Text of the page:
webshit weekly

An annotated digest of the top "Hacker" "News" posts for the last week of January, 2020.

Brad Cox has died
January 22, 2021 (comments)
A computer scientist has passed away. Hackernews notes this, and then immediately begin bitching at each other about programming languages.

Software engineering topics I changed my mind on
January 23, 2021 (comments)
An Internet learns from experience. Hackernews identifies specific bullet points they will either defend to the death or reject forever. Nobody learns anything, but a few Hackernews are angry about the continued existence of blogs. The most consistent topic of discussion amongst Hackernews concerns whether project managers are a boon or a drain on corporate resources; this discussion, several times, develops into an investigation regarding whether project managers should even be suffered to live.

WhatsApp loses millions of users after terms update
January 24, 2021 (comments)
The Grauniad reports that Whatsapp, a computer program with billions of users, has lost millions of users. For some reason, the article does not mention that last week I dropped a quarter and it rolled under the refrigerator, which is the same story. Hackernews recognizes that nothing in this article is worth reading, but likes to explain to one another the concept of a "network effect," which is a phenomenon wherein nobody can talk about users of a social media platform without some asshole adjusting a pair of Warby Parkers and linking to some essays on medium dot com substack dot com about "the network effect." Most of the rest of the comments are people mistakenly believing that anyone on earth gives a shit what protocol their chat app uses.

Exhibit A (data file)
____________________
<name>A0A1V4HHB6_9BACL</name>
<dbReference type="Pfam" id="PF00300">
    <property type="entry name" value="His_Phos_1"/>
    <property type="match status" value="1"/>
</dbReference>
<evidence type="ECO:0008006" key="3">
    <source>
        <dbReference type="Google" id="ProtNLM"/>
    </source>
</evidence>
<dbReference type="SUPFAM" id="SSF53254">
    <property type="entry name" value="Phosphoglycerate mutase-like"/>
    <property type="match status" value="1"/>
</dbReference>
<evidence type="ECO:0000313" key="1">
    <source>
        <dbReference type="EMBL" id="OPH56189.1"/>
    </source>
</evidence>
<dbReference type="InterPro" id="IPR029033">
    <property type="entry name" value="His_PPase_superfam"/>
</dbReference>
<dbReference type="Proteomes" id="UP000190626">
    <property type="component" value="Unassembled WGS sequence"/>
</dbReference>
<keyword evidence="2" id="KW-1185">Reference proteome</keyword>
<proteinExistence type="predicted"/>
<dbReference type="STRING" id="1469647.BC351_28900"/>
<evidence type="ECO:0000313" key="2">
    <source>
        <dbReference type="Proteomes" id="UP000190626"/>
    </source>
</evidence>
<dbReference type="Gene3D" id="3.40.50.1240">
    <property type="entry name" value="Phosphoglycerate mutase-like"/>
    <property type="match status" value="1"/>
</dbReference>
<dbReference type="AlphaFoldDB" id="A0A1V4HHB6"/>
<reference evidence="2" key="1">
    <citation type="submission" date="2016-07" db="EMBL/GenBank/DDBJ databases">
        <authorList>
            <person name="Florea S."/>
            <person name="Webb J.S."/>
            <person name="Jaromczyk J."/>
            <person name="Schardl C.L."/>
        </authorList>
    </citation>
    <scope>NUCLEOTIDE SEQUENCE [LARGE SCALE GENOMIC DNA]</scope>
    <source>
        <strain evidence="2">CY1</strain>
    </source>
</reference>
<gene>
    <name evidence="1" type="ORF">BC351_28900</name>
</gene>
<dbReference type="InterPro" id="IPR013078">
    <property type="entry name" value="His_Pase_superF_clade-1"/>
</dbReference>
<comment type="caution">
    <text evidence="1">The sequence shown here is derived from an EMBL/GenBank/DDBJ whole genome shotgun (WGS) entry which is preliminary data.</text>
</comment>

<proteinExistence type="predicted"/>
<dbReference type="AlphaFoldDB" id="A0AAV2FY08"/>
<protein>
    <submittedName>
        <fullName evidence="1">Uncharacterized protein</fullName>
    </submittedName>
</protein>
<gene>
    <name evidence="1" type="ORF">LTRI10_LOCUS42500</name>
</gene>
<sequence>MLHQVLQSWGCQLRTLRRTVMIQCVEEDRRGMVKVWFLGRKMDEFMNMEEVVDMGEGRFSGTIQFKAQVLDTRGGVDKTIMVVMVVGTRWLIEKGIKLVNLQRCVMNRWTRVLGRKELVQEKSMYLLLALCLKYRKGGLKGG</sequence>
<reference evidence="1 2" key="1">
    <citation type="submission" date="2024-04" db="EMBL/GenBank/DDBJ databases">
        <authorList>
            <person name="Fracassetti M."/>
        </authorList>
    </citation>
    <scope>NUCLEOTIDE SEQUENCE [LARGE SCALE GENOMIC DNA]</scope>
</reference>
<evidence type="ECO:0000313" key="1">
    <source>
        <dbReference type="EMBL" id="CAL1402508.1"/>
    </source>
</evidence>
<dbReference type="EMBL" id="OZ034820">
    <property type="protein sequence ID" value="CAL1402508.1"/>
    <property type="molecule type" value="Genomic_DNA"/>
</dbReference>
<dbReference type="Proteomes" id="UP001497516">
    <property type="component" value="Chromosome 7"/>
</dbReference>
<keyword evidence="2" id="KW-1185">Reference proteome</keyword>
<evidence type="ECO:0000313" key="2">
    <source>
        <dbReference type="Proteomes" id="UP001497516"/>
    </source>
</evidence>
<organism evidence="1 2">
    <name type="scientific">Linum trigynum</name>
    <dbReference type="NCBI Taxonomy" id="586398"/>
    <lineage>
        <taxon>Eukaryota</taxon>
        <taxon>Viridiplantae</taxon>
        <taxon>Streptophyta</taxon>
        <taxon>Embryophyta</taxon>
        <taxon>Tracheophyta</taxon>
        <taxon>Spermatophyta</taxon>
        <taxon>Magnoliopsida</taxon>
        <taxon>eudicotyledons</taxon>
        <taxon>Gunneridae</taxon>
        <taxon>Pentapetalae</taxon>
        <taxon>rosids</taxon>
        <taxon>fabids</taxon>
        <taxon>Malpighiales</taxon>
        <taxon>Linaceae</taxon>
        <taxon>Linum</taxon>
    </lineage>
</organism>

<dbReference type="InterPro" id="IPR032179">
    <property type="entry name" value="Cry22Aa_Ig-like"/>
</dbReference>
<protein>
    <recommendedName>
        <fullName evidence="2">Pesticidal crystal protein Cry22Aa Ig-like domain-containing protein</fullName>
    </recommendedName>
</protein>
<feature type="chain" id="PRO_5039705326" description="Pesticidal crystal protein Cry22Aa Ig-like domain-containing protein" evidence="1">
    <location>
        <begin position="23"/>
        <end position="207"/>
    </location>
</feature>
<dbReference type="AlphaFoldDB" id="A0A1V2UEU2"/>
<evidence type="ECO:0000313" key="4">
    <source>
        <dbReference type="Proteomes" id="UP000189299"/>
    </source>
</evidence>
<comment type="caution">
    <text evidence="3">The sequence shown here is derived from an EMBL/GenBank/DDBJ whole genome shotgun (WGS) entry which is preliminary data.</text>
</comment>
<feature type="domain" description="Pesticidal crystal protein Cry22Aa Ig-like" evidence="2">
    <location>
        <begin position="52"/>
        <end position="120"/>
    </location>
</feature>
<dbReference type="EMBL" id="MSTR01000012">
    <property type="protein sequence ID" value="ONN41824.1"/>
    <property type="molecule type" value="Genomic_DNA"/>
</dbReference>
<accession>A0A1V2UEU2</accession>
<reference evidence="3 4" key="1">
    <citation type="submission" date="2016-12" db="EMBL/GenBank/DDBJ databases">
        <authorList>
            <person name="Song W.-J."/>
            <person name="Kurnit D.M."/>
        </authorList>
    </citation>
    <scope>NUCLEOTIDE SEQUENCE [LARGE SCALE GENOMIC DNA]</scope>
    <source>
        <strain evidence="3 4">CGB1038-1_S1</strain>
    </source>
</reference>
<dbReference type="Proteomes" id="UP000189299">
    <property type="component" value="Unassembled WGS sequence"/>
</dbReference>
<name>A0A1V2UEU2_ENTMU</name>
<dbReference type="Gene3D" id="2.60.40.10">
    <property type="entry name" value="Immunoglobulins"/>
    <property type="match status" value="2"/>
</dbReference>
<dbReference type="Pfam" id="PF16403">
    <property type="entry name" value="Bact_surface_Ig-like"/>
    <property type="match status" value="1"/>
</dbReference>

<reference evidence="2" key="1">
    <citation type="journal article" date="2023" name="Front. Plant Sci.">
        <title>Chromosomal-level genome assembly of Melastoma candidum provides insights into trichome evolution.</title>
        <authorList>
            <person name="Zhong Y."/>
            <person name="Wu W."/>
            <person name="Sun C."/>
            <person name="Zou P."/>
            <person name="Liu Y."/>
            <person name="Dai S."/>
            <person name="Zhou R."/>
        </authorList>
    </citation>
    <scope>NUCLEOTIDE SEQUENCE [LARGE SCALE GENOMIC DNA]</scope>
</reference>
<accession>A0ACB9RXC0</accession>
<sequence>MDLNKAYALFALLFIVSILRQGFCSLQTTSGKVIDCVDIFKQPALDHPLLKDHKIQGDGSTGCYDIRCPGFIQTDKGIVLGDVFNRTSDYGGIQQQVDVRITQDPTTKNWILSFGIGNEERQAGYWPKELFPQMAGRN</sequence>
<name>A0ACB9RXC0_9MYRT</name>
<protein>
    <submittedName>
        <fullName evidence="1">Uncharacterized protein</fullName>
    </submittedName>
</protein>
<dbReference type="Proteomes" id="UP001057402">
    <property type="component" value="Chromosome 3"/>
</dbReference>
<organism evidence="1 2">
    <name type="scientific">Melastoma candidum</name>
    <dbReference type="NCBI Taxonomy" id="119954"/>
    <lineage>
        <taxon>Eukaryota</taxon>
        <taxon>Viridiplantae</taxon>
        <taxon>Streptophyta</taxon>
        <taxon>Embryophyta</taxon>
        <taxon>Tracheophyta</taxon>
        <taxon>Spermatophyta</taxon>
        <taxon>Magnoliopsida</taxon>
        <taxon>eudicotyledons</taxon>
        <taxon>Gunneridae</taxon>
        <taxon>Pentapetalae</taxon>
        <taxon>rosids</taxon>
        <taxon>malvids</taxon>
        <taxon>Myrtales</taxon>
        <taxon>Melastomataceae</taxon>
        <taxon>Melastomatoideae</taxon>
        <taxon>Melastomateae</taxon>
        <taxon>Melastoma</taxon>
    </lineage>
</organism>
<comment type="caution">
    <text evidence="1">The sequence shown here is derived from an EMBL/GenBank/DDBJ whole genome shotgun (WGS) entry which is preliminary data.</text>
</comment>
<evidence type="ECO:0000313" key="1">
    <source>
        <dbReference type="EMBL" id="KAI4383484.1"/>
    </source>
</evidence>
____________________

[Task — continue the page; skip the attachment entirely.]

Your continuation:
Time-lapse of a single cell transforming into a salamander (2019)
January 25, 2021 (comments)
Hackernews posts a two-year-old National Geographic video. The ritual bitching-about-ads-on-a-website occurs, and then Hackernews settles down to the main event for the evening: batshit insane pseudoscience, combined with extremely concerning computer-based metaphors for life science topics in general. Finally, for dessert, Hackernews speculates on how many unseen dimensions we might be missing out on, and recommends some recreational narcotics.

Firefox 85 cracks down on supercookies
January 26, 2021 (comments)
Mozilla is extremely excited to let you know that their browser is now slightly safer to continue not using. Hackernews considers this a victory, but their enthusiasm is restrained; not only does Hackernews not think this does enough to fight tracking, Hackernews is increasingly convinced there will never be a total victory over the surveillance vultures. Other Hackernews are deeply worried that this will degrade the security of the most important resource on the modern internet: CDNs that host massive javascript bundles.

The Mark Cuban Cost Plus Drug Company
January 27, 2021 (comments)